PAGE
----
What To Do When Investment Styles Clash

By Cindy Diccianni, Financial Advisor

You're a dual income couple, each earning a good salary. Both of you feel it is very important to invest a portion of those salaries. One small problem: one of you is strongly risk-averse, preferring a more conservative investment approach, while the other loves to take risks with investments.

A clash of investment and money management styles is common in marriages, especially among dual-career couples earning a sizeable salary. The same goes for couples that bring sizable portfolios to a second marriage. So, what do financial planners and advisors recommend that couples do when their investment styles clash? Let's discuss some options that can help.

Discuss your different investment styles

A great way to determine how different your investment styles can be is to discuss the value of money and how your family treated money during your upbringing. This can help both of you identify your strengths and weaknesses when it comes to money management, allowing you to use this knowledge positively.

Bring in an objective advisor

A financial planner or advisor can bring an impartial, knowledgeable perspective to the issue. A value-based planner/advisor can blend both of your investment styles, goals and financial aspirations and create a customized financial plan that will work for both of you.

Learn about investing

As you well know, it is difficult in life to make good, sound decisions without educating yourself first. Many of us make decisions before first getting all of the facts, only to wish that we had done more "homework". You can only be satisfied with your decisions when they are based on facts rather than emotions.

Many financial decisions are emotionally based. You know the car or the bigger home that you just have to have. Thinking through the decisions, what they mean to you and what they can do to you financially for many years to come will have a great impact on your actions today.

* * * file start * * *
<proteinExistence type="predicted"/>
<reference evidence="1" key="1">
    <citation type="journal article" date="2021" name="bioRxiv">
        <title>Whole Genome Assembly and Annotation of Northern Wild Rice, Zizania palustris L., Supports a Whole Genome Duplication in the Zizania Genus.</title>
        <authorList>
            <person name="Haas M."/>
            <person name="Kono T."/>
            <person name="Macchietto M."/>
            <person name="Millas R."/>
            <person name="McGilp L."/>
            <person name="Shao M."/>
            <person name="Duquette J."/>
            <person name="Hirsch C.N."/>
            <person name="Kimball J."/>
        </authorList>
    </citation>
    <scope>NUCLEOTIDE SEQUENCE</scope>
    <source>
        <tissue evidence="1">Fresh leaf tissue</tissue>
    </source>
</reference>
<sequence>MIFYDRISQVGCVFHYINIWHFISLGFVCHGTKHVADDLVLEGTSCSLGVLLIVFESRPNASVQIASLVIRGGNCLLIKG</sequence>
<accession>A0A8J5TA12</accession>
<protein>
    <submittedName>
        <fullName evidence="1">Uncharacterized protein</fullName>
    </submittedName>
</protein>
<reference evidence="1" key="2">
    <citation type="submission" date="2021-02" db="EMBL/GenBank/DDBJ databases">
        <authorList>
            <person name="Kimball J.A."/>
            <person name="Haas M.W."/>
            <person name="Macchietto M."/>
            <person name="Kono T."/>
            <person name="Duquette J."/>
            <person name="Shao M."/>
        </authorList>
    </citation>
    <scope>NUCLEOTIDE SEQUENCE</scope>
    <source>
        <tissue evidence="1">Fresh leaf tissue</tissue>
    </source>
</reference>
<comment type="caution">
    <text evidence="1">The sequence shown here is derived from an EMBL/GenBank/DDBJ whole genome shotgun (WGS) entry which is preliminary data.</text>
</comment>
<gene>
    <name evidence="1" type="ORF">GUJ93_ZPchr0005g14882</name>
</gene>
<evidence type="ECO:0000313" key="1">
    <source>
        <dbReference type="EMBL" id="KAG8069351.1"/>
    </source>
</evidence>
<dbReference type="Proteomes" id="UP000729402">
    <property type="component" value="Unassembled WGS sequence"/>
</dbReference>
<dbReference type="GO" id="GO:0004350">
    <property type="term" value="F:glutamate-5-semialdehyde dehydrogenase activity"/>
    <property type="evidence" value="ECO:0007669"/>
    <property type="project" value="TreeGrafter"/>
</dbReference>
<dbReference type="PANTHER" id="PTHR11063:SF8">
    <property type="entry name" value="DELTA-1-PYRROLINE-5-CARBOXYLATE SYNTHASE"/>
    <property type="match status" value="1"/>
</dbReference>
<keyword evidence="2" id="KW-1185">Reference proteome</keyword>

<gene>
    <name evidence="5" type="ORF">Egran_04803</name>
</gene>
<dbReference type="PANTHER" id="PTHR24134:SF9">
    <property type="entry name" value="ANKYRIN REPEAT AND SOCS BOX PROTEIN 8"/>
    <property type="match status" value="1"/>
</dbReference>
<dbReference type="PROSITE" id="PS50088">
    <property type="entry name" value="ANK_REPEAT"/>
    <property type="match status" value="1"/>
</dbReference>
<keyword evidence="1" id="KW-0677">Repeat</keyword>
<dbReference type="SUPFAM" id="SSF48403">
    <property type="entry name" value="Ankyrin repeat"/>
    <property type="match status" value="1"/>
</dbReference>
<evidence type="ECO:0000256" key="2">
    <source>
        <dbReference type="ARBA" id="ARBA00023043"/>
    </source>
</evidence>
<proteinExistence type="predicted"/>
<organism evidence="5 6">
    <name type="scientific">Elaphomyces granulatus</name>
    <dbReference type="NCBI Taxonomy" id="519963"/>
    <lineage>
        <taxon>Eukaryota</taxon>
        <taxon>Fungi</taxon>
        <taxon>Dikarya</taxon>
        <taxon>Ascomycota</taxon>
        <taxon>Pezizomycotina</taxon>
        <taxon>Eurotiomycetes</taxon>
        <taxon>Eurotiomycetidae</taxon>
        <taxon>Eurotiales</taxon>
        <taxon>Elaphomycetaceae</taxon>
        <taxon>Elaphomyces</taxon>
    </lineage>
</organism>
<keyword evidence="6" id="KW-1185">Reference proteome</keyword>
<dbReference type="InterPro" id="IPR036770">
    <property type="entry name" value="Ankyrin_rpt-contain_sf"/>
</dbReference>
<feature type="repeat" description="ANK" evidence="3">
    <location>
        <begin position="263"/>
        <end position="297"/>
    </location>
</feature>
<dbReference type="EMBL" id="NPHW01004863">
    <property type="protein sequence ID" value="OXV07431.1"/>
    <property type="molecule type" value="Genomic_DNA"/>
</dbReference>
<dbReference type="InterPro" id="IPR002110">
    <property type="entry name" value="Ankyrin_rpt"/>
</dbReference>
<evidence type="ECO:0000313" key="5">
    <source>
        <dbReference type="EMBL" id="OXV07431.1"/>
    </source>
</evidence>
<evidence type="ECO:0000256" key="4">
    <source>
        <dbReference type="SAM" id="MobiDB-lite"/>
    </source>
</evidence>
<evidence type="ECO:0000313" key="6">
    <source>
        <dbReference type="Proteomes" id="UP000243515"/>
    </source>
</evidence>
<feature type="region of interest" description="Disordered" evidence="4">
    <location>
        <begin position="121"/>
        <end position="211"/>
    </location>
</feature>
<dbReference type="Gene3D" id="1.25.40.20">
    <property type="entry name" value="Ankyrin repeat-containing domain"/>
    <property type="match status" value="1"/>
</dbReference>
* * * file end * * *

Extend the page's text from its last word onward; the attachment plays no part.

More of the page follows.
Clarify your investment goals

Understanding your investment goals can bring a mutual, or at least, closer agreement about how best to get there. For example, you both want to save for retirement; you can determine how much target money you will need for retirement and how much of your current income can be invested toward that target. Perhaps each of you might design your own asset allocation plan based on your risk tolerances. These investments can work together to better asset allocate your total portfolio.

Establish individual investment accounts

When investment styles clash this may be the only practical way to create an investment portfolio. There are different ways to set up individual portfolios. One approach is to have his, hers and their accounts. Each maintains their own retirement accounts and they pool their investment funds for goals such as a college fund or vacation home.

Even though the accounts are separate, sometimes one style balances out the other one over the long term. Of course, if the more aggressive investor erodes much of his or her retirement fund because of bad investments or a bear market, they may end up relying on the more conservative investor when it's time to retire. This could cause some bad feelings or bitterness.

Set up a "play money" account

Some financial advisors recommend that the determined risk taker invest perhaps five percent of the couple's total portfolio toward higher risk investments. This idea works so long as both of you are comfortable with the possibility that you could lose these assets. Five percent will not seriously harm the primary portfolio.

Investing for couples is often very stressful. But, as with many other situations in life, planning and keeping an open line of communication will help you achieve your goals.

Happy Investing!

Cindy Diccianni is a Registered Nurse, a Certified Senior Advisor (CSA), a Registered Investment Advisor and a Registered Representative with Leigh Baldwin & Company member NASD and SIPC. She is affiliated with Ortner, O'Brien & Ortner Advisory Group, Inc. and co-founder of Nurturing Your Success, Inc. Her passion is assisting clients in creating the financial freedom they dream of.

You may visit Cindy at www.nurturingyoursuccess.com or write to her at Cindy@nurturingyoursuccess.com. You may also call her directly
at (610) 251-9393.


 
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